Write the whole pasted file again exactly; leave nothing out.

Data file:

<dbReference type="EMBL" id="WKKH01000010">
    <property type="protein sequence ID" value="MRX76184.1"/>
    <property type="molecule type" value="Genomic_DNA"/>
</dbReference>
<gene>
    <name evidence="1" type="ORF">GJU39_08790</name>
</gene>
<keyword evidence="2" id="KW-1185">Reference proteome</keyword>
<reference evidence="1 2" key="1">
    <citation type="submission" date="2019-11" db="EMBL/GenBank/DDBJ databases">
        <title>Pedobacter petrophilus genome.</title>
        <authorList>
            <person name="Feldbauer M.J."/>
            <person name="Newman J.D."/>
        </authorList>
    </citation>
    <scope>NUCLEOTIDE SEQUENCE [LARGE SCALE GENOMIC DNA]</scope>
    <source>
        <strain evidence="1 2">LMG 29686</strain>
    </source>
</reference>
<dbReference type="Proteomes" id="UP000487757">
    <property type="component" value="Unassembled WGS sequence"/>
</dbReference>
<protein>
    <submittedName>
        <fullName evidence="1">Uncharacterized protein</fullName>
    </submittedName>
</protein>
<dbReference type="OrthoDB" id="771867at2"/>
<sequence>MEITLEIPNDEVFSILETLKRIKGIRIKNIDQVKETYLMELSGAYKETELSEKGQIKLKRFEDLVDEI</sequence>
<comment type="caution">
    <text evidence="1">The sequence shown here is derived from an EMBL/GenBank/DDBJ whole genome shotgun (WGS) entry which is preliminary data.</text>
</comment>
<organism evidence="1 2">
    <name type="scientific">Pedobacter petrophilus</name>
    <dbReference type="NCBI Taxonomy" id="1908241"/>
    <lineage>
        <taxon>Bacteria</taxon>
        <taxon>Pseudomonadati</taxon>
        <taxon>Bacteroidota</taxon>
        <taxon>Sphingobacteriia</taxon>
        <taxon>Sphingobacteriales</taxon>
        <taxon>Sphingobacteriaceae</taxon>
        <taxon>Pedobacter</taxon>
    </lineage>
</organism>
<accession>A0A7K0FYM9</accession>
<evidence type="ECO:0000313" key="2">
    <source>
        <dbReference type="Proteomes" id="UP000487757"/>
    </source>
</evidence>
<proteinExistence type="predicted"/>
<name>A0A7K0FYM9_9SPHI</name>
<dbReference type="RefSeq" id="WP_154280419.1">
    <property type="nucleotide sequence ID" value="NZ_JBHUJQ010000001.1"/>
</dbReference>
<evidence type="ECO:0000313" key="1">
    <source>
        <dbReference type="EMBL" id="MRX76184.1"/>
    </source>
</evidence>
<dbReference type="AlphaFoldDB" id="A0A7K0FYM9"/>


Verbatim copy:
<dbReference type="EMBL" id="WKKH01000010">
    <property type="protein sequence ID" value="MRX76184.1"/>
    <property type="molecule type" value="Genomic_DNA"/>
</dbReference>
<gene>
    <name evidence="1" type="ORF">GJU39_08790</name>
</gene>
<keyword evidence="2" id="KW-1185">Reference proteome</keyword>
<reference evidence="1 2" key="1">
    <citation type="submission" date="2019-11" db="EMBL/GenBank/DDBJ databases">
        <title>Pedobacter petrophilus genome.</title>
        <authorList>
            <person name="Feldbauer M.J."/>
            <person name="Newman J.D."/>
        </authorList>
    </citation>
    <scope>NUCLEOTIDE SEQUENCE [LARGE SCALE GENOMIC DNA]</scope>
    <source>
        <strain evidence="1 2">LMG 29686</strain>
    </source>
</reference>
<dbReference type="Proteomes" id="UP000487757">
    <property type="component" value="Unassembled WGS sequence"/>
</dbReference>
<protein>
    <submittedName>
        <fullName evidence="1">Uncharacterized protein</fullName>
    </submittedName>
</protein>
<dbReference type="OrthoDB" id="771867at2"/>
<sequence>MEITLEIPNDEVFSILETLKRIKGIRIKNIDQVKETYLMELSGAYKETELSEKGQIKLKRFEDLVDEI</sequence>
<comment type="caution">
    <text evidence="1">The sequence shown here is derived from an EMBL/GenBank/DDBJ whole genome shotgun (WGS) entry which is preliminary data.</text>
</comment>
<organism evidence="1 2">
    <name type="scientific">Pedobacter petrophilus</name>
    <dbReference type="NCBI Taxonomy" id="1908241"/>
    <lineage>
        <taxon>Bacteria</taxon>
        <taxon>Pseudomonadati</taxon>
        <taxon>Bacteroidota</taxon>
        <taxon>Sphingobacteriia</taxon>
        <taxon>Sphingobacteriales</taxon>
        <taxon>Sphingobacteriaceae</taxon>
        <taxon>Pedobacter</taxon>
    </lineage>
</organism>
<accession>A0A7K0FYM9</accession>
<evidence type="ECO:0000313" key="2">
    <source>
        <dbReference type="Proteomes" id="UP000487757"/>
    </source>
</evidence>
<proteinExistence type="predicted"/>
<name>A0A7K0FYM9_9SPHI</name>
<dbReference type="RefSeq" id="WP_154280419.1">
    <property type="nucleotide sequence ID" value="NZ_JBHUJQ010000001.1"/>
</dbReference>
<evidence type="ECO:0000313" key="1">
    <source>
        <dbReference type="EMBL" id="MRX76184.1"/>
    </source>
</evidence>
<dbReference type="AlphaFoldDB" id="A0A7K0FYM9"/>